Might give others by him a try over the course of time...
Ajay Phalke
Jul 13, 2010 rated it it was amazing
Recommends it for: Everybody
Recommended to Ajay by: Had read Tuhin's previous books
Its a simply outstanding of the best that I have ever read. The way Sinha balances the personal with the political throughtout the book makes it an extremely enjoyable read. Besides, the book throws rare insights into our politics- A must read for GenNext which tends to be ignorant of so many facts. Kudos Sinha.. waiting for more!
Apr 03, 2013 rated it did not like it
Shelves: light-novels
I found it interesting to learn about the relationships between three major Indian political parties while reading a love-triangle story. The book's writing was good enough, but I found myself bored nonetheless. I would recommend it for those who like love stories and do not want to read anything difficult.
Jun 28, 2010 rated it it was ok
Burned my eyes even though it was interesting for WHAT IT SAYS about who the bon-bon eating class of this country. Lots to say. [Women characters AWFULLY written, political multilateralism elevated to a mythic pedestal of ultimate solutions. Wut.:]
Shromona Dasgupta
Feb 18, 2014 rated it really liked it
This review has been hidden because it contains spoilers. To view it, click here.
Sep 04, 2011 rated it liked it
Good... but the characterization of Chaitali Sen (A communist activist with pub culture.)...i felt it totally absurd.
Oct 26, 2017 rated it it was ok
Sometimes you buy a book - cause, the offer is to buy at least 3 books to get the said discount, and after 15 long minutes you have managed to find only 2 that you want to invest your time on and you are tired and you have to leave in next 2 minutes and you pick up the one which has a nice cover and whose blurb doesn't completely repel you.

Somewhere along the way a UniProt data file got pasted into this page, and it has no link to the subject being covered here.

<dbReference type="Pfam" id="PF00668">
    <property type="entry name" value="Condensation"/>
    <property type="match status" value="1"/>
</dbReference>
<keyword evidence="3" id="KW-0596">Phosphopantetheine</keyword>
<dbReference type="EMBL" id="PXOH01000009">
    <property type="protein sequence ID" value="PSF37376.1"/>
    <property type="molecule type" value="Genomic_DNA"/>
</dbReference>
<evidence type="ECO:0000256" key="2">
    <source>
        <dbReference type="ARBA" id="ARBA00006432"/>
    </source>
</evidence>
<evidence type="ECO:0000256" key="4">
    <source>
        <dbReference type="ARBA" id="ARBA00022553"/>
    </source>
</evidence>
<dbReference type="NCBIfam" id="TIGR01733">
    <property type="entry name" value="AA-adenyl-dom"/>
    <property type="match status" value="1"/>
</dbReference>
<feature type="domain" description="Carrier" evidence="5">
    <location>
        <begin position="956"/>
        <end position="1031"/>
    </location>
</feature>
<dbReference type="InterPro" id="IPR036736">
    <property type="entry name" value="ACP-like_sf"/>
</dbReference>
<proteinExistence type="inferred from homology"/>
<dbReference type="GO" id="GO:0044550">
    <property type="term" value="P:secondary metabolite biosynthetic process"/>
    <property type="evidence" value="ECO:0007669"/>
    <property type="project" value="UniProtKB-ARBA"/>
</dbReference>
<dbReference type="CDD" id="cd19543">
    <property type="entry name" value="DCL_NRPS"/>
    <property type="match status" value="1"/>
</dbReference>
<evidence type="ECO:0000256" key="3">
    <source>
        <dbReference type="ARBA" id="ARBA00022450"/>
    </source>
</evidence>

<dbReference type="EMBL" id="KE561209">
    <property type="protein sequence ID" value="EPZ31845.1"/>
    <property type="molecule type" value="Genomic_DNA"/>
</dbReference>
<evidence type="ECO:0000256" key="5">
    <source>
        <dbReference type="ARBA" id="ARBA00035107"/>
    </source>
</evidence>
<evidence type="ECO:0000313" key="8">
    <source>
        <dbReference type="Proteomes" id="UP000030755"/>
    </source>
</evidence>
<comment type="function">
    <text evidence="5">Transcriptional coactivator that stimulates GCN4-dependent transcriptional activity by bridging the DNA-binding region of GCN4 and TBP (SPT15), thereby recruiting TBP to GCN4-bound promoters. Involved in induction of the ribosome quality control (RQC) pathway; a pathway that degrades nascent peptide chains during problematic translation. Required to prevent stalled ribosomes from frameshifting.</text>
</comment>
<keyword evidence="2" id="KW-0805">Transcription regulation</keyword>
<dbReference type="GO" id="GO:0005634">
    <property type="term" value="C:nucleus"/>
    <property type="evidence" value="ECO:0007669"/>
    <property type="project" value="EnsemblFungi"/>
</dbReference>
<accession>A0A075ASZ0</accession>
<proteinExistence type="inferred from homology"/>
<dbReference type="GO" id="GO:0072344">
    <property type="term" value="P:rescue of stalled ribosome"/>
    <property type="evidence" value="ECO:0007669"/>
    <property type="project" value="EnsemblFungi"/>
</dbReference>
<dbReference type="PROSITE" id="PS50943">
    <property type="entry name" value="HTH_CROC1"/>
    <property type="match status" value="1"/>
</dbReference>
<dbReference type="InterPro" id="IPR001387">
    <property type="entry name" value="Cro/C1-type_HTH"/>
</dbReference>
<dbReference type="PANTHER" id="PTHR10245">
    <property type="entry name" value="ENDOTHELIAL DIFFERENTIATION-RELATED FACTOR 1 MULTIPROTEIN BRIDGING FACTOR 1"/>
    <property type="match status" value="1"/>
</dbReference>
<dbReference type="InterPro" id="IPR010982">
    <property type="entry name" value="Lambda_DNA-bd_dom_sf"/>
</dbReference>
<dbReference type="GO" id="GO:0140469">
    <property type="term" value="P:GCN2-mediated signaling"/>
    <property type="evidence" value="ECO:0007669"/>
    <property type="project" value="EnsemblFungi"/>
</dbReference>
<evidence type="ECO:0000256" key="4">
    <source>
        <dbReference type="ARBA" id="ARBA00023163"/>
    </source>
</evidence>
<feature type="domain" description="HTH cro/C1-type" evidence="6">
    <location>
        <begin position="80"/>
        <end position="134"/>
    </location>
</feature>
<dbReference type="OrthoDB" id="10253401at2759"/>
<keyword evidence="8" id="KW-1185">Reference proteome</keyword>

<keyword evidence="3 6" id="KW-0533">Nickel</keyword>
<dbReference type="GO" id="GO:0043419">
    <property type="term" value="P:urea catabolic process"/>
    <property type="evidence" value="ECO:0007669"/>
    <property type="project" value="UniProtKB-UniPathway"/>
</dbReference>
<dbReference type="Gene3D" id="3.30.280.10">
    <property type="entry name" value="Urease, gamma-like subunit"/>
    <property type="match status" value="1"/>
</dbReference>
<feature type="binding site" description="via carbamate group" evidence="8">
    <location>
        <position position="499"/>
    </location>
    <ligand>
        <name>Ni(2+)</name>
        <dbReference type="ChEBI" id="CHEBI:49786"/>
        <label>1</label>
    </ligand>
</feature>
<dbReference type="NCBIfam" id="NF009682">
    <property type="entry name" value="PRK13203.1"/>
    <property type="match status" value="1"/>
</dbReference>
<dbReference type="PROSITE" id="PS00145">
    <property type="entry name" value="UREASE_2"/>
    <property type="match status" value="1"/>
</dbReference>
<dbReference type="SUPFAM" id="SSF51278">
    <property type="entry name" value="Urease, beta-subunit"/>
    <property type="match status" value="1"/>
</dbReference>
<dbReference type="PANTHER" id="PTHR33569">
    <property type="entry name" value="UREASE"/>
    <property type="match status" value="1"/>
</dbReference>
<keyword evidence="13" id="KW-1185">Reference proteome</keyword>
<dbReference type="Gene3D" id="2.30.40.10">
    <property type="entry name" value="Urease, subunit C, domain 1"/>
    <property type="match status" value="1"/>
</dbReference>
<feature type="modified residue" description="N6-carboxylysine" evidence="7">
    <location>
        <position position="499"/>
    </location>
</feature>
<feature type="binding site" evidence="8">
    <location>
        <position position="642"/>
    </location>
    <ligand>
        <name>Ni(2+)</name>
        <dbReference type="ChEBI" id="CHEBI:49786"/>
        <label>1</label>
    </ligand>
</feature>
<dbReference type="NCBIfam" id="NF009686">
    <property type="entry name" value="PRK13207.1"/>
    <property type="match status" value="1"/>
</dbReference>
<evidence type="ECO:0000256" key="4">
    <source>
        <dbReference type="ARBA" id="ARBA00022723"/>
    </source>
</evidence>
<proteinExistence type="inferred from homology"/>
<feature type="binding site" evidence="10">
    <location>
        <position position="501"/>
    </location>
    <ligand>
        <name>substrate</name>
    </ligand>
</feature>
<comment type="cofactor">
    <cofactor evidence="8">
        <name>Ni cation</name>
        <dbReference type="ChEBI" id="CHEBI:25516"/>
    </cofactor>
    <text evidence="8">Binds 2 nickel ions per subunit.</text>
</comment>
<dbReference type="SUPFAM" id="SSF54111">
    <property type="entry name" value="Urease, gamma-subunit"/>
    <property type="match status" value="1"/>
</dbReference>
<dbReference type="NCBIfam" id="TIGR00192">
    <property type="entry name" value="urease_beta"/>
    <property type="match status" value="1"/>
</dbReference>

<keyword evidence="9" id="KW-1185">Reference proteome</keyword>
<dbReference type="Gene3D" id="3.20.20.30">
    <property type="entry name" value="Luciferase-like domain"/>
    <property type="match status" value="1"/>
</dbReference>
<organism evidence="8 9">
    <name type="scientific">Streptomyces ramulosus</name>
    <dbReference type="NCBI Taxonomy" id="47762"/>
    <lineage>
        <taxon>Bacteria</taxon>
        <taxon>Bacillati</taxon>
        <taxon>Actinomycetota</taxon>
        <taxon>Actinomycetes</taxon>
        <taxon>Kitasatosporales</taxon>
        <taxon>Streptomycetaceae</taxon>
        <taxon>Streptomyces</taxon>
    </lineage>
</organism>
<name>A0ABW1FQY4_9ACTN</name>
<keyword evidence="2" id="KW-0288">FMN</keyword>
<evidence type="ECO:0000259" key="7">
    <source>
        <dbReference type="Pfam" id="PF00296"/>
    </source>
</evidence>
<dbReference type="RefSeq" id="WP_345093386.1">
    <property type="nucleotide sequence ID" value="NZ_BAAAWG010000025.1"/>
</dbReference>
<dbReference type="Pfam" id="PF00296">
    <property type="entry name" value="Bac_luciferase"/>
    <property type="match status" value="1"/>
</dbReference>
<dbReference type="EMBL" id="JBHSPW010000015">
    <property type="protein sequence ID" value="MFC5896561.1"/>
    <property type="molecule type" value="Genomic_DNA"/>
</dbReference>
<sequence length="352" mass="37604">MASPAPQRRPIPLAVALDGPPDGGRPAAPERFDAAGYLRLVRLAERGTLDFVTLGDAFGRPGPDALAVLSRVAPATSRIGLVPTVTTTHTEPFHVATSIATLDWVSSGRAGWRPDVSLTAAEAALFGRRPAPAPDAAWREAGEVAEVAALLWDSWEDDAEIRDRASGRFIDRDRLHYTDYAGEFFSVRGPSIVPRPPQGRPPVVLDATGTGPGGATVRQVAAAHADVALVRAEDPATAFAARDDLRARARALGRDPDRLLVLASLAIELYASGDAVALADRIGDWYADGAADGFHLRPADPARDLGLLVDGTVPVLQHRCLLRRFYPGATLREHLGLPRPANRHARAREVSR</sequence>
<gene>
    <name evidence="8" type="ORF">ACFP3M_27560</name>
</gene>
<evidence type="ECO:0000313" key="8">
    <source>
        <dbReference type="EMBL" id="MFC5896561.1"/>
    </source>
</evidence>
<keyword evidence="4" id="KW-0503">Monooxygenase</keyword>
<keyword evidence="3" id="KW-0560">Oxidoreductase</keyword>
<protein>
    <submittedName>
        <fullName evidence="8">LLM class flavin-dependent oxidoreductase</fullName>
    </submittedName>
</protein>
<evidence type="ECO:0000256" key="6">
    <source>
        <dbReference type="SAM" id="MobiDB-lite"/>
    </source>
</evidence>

That's how this book came into my possession.

Love triangle between politicians representing left, right and center ideologies in India. One dynast from Cong
Aug 17, 2019 rated it really liked it
I must say that the book is well written as is based on facts and all the characters are very strong. I like Aditya the most as he has hold on his emotion and mind. I am sure Tuhin Sinha made himself well aware about many political facts before writing this book as he has used it beautifully as flow of the story and the way it is presented it does feel like the main 3 character Chaitali, Aditya and Brijiesh are actually true. To be honest in the start I couldn’t connect and I was losing interest ...more
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Tuhin was born and brought up in Jamshedpur, Jharkhand. He completed his schooling at Loyola School, and obtained a B.Com (H) from the Hindu College, University of Delhi and Post Graduate Diploma in Advertising and Communications Management from the National Institute of Advertising, New Delhi. He is married to Ramyani DasGupta Sinha.